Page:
The ad industry is locked in a mad scramble, as the biggest players on Madison Avenue prepare to wage war over roughly $26 billion in ad spending.
That figure, which comes from a Morgan Stanley report last month, is larger than the size of all accounts under review over the previous three years combined. In other words, the volume of advertising accounts put up for review recently by some of the country’s biggest advertisers is unprecedented.
Some of the biggest marketers in the world, including Coca-Cola (KO), Johnson & Johnson (JNJ), Mondelez International (MDLZ), Procter & Gamble (PG), and Unilever (UN), have their accounts up for review and may very well switch advertising agencies this year.
Publicis Groupe (PUB) is one of several major advertising players facing an uncertain future with its roster of clients. The Paris-based agency is defending $7.2 billion worth of billings — an amount that, after costs, represents about 1.7% of the group’s annual revenue, according to the Morgan Stanley report. Its larger rival WPP (WPPGY) is defending $8.5 billion in billings, which, after costs, ultimately account for 1.1% of the British agency’s annual revenue.
Account reviews were a major topic of conversation last week among media and advertising bigwigs gathered at the annual Cannes Lions International Festival in France. WPP Chief Executive Martin Sorrell, who runs the world’s largest advertising agency by revenue, called the industry-wide reviews “a big opportunity for [WPP].” Indeed, his agency has the opportunity to win work from some of the biggest U.S. accounts, including Procter & Gamble, L’Oreal (OR), and Coke.
Indeed, several ad agencies stand to win big (or, at least, break even) from the melee by picking up some of the many accounts that could become available. Pivotal Research Group senior analyst Brian Wieser told Fortune in an email that Japanese agency Dentsu currently has a “hot hand” and that positive momentum could see Dentsu pick up more work through the current review process.
Other agencies may have to focus on defense. Publicis, which counts P&G as one of its biggest clients, appears to have the most to lose, based purely on billings up for grabs as a percentage of overall revenue. According to Wieser, agencies with a lot of big accounts under review may have to cut prices on existing services or offer additional services to hang on to those clients.
Why are so many large companies shaking up their advertising plans? Much of this has to do with the major push for cost-cutting that has been growing for years. When a company needs to sacrifice spending to boost profits, discretionary expenditures like the ad budget are often first to hit the chopping block. And ad clients have been tightening their purse strings recently. ZenithOptimedia, a research firm owned by Publicis, has lowered its growth forecast for global ad spending several times this year, most recently to 4.2% after starting the year predicting 4.9% growth.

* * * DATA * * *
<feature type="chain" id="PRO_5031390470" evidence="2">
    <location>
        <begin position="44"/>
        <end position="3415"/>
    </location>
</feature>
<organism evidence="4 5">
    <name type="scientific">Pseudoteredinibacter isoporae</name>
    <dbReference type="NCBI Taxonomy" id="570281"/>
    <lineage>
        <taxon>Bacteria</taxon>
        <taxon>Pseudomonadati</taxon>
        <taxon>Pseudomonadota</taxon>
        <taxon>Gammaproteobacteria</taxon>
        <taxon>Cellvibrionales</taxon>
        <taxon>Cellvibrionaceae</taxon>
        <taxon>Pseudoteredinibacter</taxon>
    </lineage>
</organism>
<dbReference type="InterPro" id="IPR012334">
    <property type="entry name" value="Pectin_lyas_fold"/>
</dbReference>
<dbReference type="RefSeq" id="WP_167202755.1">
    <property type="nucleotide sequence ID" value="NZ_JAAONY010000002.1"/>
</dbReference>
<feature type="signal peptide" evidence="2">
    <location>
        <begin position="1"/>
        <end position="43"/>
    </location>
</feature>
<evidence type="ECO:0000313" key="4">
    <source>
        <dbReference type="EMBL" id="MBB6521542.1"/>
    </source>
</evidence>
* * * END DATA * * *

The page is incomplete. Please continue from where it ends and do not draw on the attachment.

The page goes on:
“It’s simply their clients putting pressure on them to deliver,” said Paul Sweeney, a media analyst at Bloomberg Intelligence. “And, one of the ways you put pressure on your agency is to put that business up for review to make sure that you’re getting the best deal [and] the best execution out of Madison Avenue.”
Some speculate that the ad industry’s accelerating shift to digital advertising is also playing a role in the shakeup. Internet advertising comes with tools that make it easier for marketers to gauge the impact of every ad dollar spent and companies want to be sure they are getting all of the information they need to ensure that they get the best bang for their buck.
(Clients might be clamoring for more information from their ad firms in the wake of a recent rebate controversy in which media sellers paid kickbacks to ad agencies for placing ads, without any of the money making its way back to agency clients.)
As Wieser pointed out, big advertisers “consider agencies to be an extension of their marketing departments and generally want more clarity because they need to consider alternatives, whether across agencies or in terms of bringing work in house.” He added that the “trust factor” is important for clients who want to make sure their ad agency’s priorities are in line with their own.
The growing push from clients for lower costs and greater transparency has sparked an uptick in consolidation among ad agencies in recent years — a trend that Sweeney believes could only pick up steam in the wake of the current rush in account reviews. Ad agencies have an incentive merge so they can weather increased client pressure for cost-cutting and other market shifts. If an agency is big enough, the thinking goes, the loss of a few accounts might not be as painful.
Publicis’ attempt at a mega-merger with Omnicom Group (OMC) fell through last year due to cultural conflicts, but the former quickly brushed itself off and struck a $3.7 billion deal to buy U.S. digital ad company Sapient. A Publicis-Omnicom combination would have created a behemoth, vaulting the merged firm past WPP as the world’s largest ad agency. But future consolidation efforts will involve smaller agency pairings as well.
Sweeney says that he fully expects the consolidation trend to continue apace, even after the dust settles from the current wave of account reviews. Pivotal’s Wieser also believes that “consolidation is inevitable,” though, he is quick to point out that the reviews alone won’t drive mergers. He considers Dentsu a potential acquirer as it looks to compete against bigger rivals such as IPG (IPG), Publicis, and others. France’s Havas (HAV) could look to gobble up Dentsu or find a larger merger partner.
While these ad agencies may be busy courting each other, they can’t afford to lose focus on rolling out the red carpet for the many corporate clients that have suddenly gotten cold feet.